2014 NFL Draft: Selecting WR Should Be In The Cards For Green Bay Packers
The 2010 Green Bay Packers crop of wide receivers were a special one for Mike McCarthy‘s West Coast offense. Aaron Rodgers had almost an unlimited amount of options at his disposal for the team’s aerial attack, including wide receivers Greg Jennings, Jordy Nelson, Randall Cobb, James Jones, Donald Driver and tight end Jermichael Finley. At any one time during the 2011 Super Bowl XLV run, one of Rodgers’ receiving options could emerge as the top target for any particular playoff game, whether it was in the Wild Card or the team’s victory against the Pittsburgh Steelers to clinch the franchise’s 13th NFL title.
However, the game of football is largely a business, and decisions have to made for the betterment of the franchise and organization as a whole to put a formidable team on the field each and every week. That’s a large explanation for departures of Jennings and Jones, who have since taken their talents to the Minnesota Vikings and Oakland Raiders, respectively. The Packers also lost Driver to retirement and Finley’s football career is in jeopardy with a devastating neck injury suffered during the 2013 season.
It’s not to say the prospects of Nelson and Cobb effectively holding down the top-two wide receiver slots isn’t enough to propel Rodgers and the offense into establishing themselves as the best in the NFL. Simply put, the unit needs more depth, and the upcoming draft is ample opportunity to build upon it.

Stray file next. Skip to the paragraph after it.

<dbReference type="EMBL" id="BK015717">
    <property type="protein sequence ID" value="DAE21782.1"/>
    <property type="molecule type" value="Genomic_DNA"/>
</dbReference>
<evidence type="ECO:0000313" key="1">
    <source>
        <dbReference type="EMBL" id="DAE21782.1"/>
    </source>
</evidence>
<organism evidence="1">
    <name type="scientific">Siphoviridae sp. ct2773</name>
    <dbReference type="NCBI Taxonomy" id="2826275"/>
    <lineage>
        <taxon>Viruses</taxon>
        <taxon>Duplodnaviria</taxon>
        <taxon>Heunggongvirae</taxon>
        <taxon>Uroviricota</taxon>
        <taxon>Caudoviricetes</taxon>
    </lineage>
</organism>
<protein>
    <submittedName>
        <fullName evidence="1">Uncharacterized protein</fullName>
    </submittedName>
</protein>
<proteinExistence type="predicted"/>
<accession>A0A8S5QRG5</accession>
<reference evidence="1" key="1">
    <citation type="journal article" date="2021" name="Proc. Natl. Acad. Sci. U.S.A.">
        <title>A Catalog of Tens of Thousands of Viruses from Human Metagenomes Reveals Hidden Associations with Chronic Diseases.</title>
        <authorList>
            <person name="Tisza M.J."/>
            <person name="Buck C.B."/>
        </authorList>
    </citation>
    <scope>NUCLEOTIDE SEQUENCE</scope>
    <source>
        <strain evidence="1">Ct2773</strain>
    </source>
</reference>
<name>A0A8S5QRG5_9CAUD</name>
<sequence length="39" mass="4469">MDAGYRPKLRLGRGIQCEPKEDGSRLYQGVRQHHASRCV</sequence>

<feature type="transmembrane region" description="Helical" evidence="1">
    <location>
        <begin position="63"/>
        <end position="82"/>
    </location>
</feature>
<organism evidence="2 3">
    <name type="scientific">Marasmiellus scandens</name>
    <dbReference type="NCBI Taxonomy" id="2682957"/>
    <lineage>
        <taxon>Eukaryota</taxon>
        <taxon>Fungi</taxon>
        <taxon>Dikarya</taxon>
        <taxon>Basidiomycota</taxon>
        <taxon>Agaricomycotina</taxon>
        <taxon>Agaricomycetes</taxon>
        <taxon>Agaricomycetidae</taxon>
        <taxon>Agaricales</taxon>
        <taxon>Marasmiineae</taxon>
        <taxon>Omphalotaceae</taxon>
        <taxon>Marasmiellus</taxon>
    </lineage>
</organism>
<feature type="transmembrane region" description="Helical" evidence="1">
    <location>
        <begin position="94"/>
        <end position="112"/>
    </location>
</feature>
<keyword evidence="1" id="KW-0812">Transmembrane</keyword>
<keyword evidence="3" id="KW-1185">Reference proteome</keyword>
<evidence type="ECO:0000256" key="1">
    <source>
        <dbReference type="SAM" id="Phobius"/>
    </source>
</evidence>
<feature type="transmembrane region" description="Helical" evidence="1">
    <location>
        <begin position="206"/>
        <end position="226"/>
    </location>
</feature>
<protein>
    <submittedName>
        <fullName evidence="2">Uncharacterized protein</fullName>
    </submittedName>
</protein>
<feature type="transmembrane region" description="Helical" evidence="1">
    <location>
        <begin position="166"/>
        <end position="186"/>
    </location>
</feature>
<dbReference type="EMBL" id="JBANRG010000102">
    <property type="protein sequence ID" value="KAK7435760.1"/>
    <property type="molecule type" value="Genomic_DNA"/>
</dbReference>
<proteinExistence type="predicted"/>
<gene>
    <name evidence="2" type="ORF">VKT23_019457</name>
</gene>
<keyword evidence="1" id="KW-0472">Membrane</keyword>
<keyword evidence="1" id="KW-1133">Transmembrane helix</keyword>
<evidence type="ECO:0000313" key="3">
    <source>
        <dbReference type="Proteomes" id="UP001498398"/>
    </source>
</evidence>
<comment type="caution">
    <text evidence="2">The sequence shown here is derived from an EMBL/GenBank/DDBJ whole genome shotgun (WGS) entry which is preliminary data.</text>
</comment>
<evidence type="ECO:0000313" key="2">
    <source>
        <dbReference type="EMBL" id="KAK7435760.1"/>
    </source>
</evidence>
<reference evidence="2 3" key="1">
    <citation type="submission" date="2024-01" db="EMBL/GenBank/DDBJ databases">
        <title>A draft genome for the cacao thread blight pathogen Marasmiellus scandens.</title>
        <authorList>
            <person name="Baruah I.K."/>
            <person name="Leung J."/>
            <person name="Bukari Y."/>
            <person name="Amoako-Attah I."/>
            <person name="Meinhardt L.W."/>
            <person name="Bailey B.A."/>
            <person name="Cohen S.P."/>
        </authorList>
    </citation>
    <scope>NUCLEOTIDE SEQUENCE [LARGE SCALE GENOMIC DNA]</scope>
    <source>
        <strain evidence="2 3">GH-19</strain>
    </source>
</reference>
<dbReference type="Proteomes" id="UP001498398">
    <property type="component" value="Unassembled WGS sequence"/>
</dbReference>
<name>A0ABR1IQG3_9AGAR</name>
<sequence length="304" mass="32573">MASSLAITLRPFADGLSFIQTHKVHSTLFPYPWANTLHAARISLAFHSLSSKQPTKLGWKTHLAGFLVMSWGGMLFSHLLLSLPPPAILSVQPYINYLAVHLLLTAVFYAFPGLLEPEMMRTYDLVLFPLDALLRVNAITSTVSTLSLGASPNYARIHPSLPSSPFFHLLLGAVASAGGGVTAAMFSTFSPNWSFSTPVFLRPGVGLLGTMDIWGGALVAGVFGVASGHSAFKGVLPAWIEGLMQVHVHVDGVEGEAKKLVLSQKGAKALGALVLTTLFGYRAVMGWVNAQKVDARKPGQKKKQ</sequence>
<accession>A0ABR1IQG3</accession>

In the absences of Jones and Cobb to injuries early in the season, Jarrett Boykin excelled in his role as a slot wide receiver and occasionally as the No. 2 wideout. After seeing 10 games of action during the 2012 season in which he had five receptions and was targeted six times, he increased his production immensely this past season, recording 49 receptions (82 targets) for 681 yards with three touchdowns.
Myles White is a stable option as a possible fifth wide receiver for the Packers, but he would not adequately serve as a fourth option for Rodgers and the offense. Fortunately for general manager Ted Thompson, the class of 2014 wide receivers are skilled and talented from top to bottom. The wide receiver situation isn’t as pertinent for the Packers as it is for other teams, but that might almost be a blessing in disguise; they don’t have the pressure to select a top receiver with the hope he pans out to his fullest potential. While this can apply toward any first-round pick, the pressure of an offensive playmaker panning out is much more widely scrutinized.
If any action is taken by Thompson, it would be a drastic surprise if it came about before Saturday. Still, athletic prospects like LSU‘s Jarvis Landry, Oregon‘s Josh Huff, Notre Dame‘s T.J. Jones and many more will more than likely be around to boost the Packers’ offense from the wide receiver position.
It may not yield instant results, but nonetheless, this year’s draft is a golden opportunity for Green Bay to reach the great heights of the 2010 receiving corps.
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